The year 2013 was in the top ten hottest years since modern records began in 1850, according to the United Nations agency, the World Meteorological Organization (WMO).
It tied with 2007 as the sixth warmest year, with a global land and ocean surface temperature that was 0.50°C (0.90°F) above the 1961–1990 average.
Thirteen of the 14 warmest years on record have all occurred in the 21st century.
The warmest years on record are 2010 and 2005, with global temperatures about 0.55 °C above the long term average, followed by 1998, which also had an exceptionally strong El Niño event.
Warming El Niño events and cooling La Niña events are major drivers of the natural variability in climate.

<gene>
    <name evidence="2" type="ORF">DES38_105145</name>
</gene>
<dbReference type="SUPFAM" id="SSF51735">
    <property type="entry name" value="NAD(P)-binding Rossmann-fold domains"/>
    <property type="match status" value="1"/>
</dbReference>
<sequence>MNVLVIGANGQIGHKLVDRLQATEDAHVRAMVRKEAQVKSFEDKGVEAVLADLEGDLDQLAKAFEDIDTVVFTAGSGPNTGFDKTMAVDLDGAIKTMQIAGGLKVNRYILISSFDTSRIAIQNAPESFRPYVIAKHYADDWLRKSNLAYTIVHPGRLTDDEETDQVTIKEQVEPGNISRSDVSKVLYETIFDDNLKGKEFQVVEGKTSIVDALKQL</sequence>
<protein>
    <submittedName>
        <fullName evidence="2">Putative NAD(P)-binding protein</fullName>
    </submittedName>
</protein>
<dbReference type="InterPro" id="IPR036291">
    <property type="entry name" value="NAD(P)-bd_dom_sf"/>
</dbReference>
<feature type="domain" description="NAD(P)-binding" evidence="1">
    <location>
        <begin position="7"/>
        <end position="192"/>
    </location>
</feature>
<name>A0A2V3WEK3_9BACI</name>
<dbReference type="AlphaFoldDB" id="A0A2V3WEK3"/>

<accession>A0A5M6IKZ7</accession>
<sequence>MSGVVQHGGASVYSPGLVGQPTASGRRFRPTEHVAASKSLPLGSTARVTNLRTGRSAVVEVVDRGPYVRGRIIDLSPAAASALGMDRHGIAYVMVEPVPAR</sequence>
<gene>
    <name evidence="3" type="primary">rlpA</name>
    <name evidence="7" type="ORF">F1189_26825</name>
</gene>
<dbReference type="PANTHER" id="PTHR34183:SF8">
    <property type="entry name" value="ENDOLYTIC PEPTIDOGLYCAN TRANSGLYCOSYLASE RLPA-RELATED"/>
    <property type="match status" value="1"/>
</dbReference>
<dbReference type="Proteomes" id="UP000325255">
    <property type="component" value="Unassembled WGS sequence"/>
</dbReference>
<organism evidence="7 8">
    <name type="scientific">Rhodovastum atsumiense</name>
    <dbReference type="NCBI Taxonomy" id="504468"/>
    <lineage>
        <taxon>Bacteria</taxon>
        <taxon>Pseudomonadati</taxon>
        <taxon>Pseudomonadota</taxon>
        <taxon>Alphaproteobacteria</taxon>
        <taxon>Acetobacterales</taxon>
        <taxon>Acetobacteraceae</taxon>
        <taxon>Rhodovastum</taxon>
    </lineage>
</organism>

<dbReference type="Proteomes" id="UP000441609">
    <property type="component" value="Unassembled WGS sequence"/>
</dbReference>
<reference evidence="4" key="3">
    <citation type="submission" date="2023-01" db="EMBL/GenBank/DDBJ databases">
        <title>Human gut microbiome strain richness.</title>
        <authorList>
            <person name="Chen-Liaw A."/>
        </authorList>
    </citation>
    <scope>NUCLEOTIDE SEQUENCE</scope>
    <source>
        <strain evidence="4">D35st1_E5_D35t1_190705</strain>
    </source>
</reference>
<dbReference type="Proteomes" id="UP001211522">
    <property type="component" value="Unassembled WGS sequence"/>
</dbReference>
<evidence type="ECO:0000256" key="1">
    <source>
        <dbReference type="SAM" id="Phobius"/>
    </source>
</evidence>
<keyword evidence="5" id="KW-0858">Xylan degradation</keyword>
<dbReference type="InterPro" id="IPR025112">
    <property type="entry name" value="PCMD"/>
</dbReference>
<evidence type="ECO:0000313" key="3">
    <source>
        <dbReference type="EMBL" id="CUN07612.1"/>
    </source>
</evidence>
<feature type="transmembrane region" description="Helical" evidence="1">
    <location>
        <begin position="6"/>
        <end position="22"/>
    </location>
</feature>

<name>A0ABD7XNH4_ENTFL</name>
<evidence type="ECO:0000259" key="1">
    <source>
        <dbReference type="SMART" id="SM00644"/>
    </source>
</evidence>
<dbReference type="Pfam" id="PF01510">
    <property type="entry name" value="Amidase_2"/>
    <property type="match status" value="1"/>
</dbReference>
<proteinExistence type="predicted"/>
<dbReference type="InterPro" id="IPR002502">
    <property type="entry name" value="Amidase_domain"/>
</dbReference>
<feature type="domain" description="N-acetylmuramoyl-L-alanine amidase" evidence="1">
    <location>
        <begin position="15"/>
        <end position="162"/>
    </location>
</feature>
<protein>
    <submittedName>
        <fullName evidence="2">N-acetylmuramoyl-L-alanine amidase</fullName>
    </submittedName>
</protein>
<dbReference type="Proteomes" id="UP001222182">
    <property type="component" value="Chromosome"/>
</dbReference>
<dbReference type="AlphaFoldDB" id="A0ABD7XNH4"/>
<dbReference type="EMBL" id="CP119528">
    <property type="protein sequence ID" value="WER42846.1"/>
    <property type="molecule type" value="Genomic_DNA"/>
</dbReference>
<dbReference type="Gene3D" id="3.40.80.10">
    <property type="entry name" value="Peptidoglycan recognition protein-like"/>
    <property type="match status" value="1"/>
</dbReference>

Neither was present during 2013, which was warmer than 2011 or 2012, when La Niña had a cooling influence.
WMO Secretary-General Michel Jarraud said:
“The rate of warming is not uniform but the underlying trend is undeniable. Given the record amounts of greenhouse gases in our atmosphere, global temperatures will continue to rise for generations to come. Our action – or inaction – to curb emissions of carbon dioxide and other heat-trapping gases will shape the state of our planet for our children, grandchildren and great-grandchildren.”
WMO released the temperature data in advance of its full Statement on the Status of the Climate which will be published in March 2014.
This will give more extensive details of regional temperatures, precipitation, floods, droughts, tropical cyclones, ice cover and sea-level.
Across the world’s land surfaces only, the 2013 global temperature was about 0.85°C above the 1961−1990 average and about 0.06°C above the 2001−2010 average.
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